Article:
If a senator raises a Byrd Rule point of order, a ruling of the presiding officer that runs counter to the precedents of the Senate, as noted above, can be appealed and overruled with a simple majority vote. Therefore, a majority of senators supporting repeal are needed for this strategy.
Some will argue that we must have a replacement plan at the same time as repeal, but they make this argument hoping to kill the momentum for repeal under the guise of repeal and replace. However, until we fully repeal Obamacare, Republicans will have a difficult time agreeing on a combination of replacement packages. Meanwhile Democrats would refuse to negotiate and instead do everything in their power to sink the replacement plan and therefore Obamacare repeal. Members who truly want to repeal Obamacare must insist on repeal immediately. The above preferred process gives Republicans the best chance to repeal Obamacare and honor their commitment to the people who put them in power—while providing plenty of time to enact a replacement plan. Then there will be a time of transition for Congress to pass a replacement bill.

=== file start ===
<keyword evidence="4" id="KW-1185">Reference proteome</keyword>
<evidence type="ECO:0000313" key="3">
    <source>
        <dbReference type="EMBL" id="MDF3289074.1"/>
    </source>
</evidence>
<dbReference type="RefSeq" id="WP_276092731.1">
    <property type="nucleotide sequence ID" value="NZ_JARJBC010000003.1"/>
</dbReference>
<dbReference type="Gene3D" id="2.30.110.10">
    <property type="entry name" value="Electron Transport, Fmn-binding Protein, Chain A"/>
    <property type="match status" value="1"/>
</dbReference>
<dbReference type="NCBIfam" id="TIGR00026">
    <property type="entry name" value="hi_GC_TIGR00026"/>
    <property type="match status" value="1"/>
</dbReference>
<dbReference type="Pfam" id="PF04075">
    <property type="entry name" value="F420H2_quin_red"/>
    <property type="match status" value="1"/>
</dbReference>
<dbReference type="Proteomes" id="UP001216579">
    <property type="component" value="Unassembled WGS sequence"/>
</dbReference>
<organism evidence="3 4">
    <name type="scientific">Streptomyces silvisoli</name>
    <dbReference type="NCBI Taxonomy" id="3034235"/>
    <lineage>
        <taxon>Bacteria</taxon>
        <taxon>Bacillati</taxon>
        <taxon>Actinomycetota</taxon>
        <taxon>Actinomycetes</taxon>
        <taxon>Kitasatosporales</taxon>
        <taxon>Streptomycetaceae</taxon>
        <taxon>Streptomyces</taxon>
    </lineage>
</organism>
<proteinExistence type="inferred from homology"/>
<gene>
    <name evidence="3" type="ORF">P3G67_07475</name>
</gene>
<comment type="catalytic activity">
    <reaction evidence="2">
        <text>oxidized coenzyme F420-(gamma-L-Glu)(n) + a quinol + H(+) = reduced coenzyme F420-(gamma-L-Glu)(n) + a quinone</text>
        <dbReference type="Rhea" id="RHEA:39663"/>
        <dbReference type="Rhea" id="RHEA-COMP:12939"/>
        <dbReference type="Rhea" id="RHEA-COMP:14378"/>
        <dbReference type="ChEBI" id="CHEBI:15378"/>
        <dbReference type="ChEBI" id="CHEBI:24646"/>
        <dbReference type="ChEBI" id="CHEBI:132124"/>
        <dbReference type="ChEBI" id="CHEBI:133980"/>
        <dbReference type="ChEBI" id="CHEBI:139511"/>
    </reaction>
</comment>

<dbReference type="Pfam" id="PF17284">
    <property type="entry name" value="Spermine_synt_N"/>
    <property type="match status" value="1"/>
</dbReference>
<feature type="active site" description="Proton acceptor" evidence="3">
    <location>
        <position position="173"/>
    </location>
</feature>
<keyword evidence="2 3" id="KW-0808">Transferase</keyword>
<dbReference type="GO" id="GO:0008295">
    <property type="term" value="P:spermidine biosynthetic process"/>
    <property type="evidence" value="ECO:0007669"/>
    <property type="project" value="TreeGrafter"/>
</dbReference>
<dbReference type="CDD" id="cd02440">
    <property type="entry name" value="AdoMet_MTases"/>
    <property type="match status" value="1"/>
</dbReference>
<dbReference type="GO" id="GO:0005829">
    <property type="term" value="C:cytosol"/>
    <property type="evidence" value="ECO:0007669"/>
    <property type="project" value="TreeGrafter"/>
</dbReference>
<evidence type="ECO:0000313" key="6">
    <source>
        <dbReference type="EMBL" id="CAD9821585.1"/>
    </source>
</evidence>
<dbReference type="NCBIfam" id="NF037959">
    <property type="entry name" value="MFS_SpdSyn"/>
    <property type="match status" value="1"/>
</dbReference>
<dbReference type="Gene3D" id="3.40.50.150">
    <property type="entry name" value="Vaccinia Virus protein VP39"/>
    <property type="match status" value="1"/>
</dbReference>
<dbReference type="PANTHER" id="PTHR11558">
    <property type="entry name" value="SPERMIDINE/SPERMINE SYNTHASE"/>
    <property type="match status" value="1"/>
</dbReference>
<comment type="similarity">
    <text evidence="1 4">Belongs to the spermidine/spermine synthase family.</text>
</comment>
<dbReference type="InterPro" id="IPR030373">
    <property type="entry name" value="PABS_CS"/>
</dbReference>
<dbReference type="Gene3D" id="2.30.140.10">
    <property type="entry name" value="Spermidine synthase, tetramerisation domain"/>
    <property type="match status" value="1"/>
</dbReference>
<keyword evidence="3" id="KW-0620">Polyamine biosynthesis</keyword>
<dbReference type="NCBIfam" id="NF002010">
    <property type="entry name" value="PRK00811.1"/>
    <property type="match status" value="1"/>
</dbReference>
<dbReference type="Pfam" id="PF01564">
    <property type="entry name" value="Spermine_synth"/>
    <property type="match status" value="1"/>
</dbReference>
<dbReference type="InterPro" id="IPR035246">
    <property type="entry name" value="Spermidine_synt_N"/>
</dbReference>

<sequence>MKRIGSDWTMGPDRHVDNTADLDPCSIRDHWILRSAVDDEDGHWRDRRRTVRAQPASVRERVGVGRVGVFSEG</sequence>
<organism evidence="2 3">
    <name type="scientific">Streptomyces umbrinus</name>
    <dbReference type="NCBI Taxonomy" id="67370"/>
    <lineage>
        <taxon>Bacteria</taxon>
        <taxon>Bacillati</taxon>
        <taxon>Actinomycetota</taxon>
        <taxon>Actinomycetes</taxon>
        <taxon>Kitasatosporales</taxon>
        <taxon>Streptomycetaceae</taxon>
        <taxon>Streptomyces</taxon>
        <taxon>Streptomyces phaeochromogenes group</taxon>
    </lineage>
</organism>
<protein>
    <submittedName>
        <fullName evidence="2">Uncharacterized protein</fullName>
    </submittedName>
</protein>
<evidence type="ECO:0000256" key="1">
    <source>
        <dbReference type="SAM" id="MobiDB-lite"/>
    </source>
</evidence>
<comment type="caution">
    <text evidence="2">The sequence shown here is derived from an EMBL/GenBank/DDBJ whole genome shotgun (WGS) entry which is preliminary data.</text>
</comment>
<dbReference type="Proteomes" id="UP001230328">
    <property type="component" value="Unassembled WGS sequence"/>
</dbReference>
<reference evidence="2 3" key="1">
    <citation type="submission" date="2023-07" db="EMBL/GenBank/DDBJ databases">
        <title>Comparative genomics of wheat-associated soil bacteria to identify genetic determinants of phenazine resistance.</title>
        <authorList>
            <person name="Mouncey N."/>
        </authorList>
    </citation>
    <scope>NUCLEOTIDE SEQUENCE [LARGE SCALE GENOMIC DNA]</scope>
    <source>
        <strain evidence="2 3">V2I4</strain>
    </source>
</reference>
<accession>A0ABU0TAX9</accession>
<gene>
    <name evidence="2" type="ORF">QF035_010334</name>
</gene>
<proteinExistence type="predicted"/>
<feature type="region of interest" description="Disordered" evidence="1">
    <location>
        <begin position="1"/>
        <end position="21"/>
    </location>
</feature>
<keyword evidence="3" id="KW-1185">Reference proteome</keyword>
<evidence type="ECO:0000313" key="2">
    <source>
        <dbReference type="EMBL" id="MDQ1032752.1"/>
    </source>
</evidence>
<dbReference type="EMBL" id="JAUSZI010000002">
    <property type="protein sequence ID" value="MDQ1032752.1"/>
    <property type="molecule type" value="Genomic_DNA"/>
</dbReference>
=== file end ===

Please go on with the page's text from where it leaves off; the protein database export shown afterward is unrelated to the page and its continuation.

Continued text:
For example, as Nina Owcharenko and Ed Haislmaier of The Heritage Foundation, explain in their recent paper, Preparing a Smooth Transition for the Repeal of Obamacare, Congress can:
- Maximize the reconciliation process for repeal
- Execute an aggressive regulatory rollback
- Accelerate state-level action to restore authority over health insurance markets.
- Begin the process for replacement
Specifically, the timeline suggested would be to "have the legislation completed by the end of 2017 so that the Administration can begin the regulation and implementation phase in 2018 for the 2019 plan year." This would ensure that individuals who have purchased plans through the Obamacare exchanges have ample time to transition into private sector or employer provided coverage, which will ultimately be more affordable and provide better health insurance.
Congress can secure a historic conservative policy victory by using the reconciliation process to send repeal to President Trump in January. There are no procedural excuses for not moving forward. The only reason for delay and inaction would be an unwillingness to deliver on a six-year old promise to fully repeal Obamacare. Now that the American people voted to keep Republican majorities in both chambers of Congress and give Republicans the White House, Congress must act immediately to repeal Obamacare once and for all. There are no more excuses.
How to Repeal Obamacare: A road map for the GOP (November 2016)
The Hill: A promise made to repeal Obamacare with reconciliation (May 2015)
Heritage Action: How to Repeal All of Obamacare with Reconciliation (July 2015)
Heritage: Why Reconciliations Can't Be Used to Defund Planned Parenthood (September 2015)
IJ Review: GOP Has No Intention Of Ever Defunding Planned Parenthood (September 2015)
The Hill: King v. Burwell helps repeal Obamacare (October 2015)
Heritage Action: FAQ on Reconciliation Bill (H.R. 3762) (October 2015)
Lee-Cruz-Rubio: We Cannot Support this Bill (October 2015)